Conclusions and recommendations
As it has been shown, currently the “best practice” in the field of anti-corruption, including countering political corruption, is the holistic approach. The holistic approach assumes that points of view of all groups of interests are taken into account while designing an anti-corruption strategy. That ensures that fundamental characteristics and nature of corruption itself are understood by policymakers. It is vital becuase theories of corruption and its cause have to be interpreted in the context of actual human behaviour, drivers and interaction.
The holistic approach also ensures that once the anti-corruption strategy is created, all groups of interests, including the public and media, are included and involved in the implementation of the anti-corruption strategy. A successful anti-corruption strategy may not rely solely on government leadership and regulations. It cannot be created on the assumption that legal institutions such as the judiciary, the parliament and ministries are the only ones responsible for the strategy, as in some cases, like political corruption, they are corrupted themselves. “Engaging external participation in anti-corruption processes involves forging broad based coalitions to increase pressure for anti-corruption actions, following policy reforms that eliminate administrative opportunities for corruption, reinforcing media independence and citizenship participation, enhancing the effectiveness and accountability of independent oversight institutions and building the capacity and independence of prosecutorial agencies and the judiciary with appropriate checks and balances for holding them accountable to the public” (McCusker, 2006, p. 18). A good anti-corruption strategy also strives to create an anti-corruption culture within the society by education and zero-tolerance policy. It changes the “expectations” of voters, puts stress on integrity and honesty of political representatives, which may prevent corrupt individuals from entering high level political positions. All these actions create strong pillars for a comprehensive anti-corruption strategy.
However, as underpinned by McCusker (2006, p. 28) the support from the society is not enough for an anti-corruption strategy to be successful: “There are no simple solutions to the problem of corruption but it is important to recognise the fundamental role that political will and support for reforms at the highest levels of government can play in bringing about practical results and in raising the credibility of, and public support for, anti-corruption progress.” Even once the strategy is created, it is vital to remember that one of its goals is to promote good governance and increase in the honesty or integrity of government as a whole, as these are essential components in anti-corruption endeavours, especially when combating political corruption. More commitment from politicians, transparency party finances, internal control and supervision, as well as stronger selection of public personnel are regarded as the most effective anti-corruption methods in general (for more details see Appendix 1) and are also the best methods to fight a more specific types of corrupt actions – unedifying lobbying, unethical financial support and “buying law”. Furthermore, a successful anti-corruption strategy cannot be limited to rhetorical issues. It must consist of practical and, in case of seriously corrupt societies, brave and radical reforms of corrupt processes and practices. One of reforms of that kind is a creation of an independent Anti-Corruption Agency.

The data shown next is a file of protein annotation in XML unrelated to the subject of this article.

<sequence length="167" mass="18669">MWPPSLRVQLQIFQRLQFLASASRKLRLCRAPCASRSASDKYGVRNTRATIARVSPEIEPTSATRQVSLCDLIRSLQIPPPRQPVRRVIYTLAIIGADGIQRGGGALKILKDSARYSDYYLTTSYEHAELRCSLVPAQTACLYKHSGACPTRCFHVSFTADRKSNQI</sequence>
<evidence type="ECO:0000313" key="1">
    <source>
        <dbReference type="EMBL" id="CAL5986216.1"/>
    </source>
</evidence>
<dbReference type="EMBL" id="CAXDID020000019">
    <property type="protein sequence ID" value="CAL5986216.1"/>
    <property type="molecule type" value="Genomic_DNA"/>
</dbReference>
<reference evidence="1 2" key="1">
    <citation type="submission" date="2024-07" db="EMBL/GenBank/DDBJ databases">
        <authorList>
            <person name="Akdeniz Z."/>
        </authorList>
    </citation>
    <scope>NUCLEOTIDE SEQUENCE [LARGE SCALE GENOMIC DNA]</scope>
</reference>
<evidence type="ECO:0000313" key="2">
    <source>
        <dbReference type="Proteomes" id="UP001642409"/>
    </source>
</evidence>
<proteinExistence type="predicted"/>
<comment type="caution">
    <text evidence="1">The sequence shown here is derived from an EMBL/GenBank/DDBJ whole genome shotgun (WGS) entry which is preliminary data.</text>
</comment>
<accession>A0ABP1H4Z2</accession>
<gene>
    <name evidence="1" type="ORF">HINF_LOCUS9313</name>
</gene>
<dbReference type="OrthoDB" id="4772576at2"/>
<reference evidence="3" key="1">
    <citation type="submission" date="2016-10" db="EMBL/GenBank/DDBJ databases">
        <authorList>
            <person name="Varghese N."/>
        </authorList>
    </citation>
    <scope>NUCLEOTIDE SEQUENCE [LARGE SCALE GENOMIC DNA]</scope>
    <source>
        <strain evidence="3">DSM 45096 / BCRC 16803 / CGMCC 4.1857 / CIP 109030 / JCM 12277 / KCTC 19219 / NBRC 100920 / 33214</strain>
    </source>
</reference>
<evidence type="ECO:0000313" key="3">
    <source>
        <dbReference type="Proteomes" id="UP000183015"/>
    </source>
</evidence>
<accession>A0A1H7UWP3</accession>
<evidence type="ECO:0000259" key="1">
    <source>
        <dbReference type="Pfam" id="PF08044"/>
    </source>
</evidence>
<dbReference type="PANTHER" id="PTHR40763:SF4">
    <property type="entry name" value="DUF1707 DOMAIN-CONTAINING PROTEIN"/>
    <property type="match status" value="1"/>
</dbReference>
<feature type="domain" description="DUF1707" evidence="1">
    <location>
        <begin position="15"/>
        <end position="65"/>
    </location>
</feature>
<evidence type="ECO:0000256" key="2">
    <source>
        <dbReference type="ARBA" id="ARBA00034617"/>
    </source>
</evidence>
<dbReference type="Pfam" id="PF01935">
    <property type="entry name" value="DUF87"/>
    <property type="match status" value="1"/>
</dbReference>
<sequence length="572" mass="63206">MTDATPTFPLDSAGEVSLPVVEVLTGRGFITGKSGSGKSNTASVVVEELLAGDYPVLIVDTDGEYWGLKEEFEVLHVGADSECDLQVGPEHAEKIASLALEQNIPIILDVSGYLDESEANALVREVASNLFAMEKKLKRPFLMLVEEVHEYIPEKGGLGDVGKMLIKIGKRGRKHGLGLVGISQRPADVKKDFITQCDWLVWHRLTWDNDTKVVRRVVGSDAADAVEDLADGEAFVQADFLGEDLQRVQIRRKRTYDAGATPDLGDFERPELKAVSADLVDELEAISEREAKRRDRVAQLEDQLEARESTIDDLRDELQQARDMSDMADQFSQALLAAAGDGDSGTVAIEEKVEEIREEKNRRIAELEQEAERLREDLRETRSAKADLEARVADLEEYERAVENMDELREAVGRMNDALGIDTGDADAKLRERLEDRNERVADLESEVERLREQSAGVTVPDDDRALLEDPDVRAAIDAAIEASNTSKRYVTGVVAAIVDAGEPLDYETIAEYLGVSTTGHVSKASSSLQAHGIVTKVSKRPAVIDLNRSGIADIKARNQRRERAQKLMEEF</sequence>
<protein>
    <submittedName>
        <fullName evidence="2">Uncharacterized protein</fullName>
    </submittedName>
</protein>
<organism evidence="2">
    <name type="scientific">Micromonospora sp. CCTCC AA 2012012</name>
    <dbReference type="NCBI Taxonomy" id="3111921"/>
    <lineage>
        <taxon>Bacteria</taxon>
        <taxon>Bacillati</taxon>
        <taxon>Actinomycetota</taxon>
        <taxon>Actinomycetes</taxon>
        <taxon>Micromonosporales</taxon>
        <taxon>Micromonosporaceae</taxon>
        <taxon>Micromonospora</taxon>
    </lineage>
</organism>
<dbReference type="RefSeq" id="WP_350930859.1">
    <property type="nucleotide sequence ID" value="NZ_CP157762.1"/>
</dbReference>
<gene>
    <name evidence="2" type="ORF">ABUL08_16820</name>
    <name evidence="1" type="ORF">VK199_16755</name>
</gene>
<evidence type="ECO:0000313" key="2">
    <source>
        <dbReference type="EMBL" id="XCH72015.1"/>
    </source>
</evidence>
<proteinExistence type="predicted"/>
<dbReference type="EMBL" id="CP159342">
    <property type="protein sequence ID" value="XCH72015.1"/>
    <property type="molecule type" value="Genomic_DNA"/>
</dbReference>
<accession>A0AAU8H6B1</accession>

To summarise: “successful campaigns against corruption have included measures to reduce the opportunities for and benefits of corruption, to increase the likelihood that it will be detected and to make it far more likely that a transgressor will be punished. Conversely, difficulties with anti-corruption strategies have included limits being placed upon power or commitment at senior, and therefore influential, political and social levels, overly ambitious anti-corruption promises leading to unrealistic and unachievable expectations and subsequent loss of public confidence, piecemeal and uncoordinated reforms, failure to establish institutional mechanisms that outlive the reformers, failure of the government to include and utilise private sector opinion leaders and failure to devise effective communications programmes” (McCusker, 2006, p. 28).
Although each anti-corruption strategy must be designed based on a specific situation in the country, a closer cooperation between countries could be beneficial. Exchange of experience (especially including the US federal government) could provide governments from developing countries with a better understanding of the phenomenon of political corruption and unedifying lobbying, and suggest better solutions to those. However, to make it possible, it is first vital to create an internationally recognised definition of corruption and acts of corruption. That would have to include the clarification on legality of lobbying and activities related to lobbying. All these actions could eventually lead to implementation of international anti-corruption regulations.
Source: Huberts (1998, p. 217)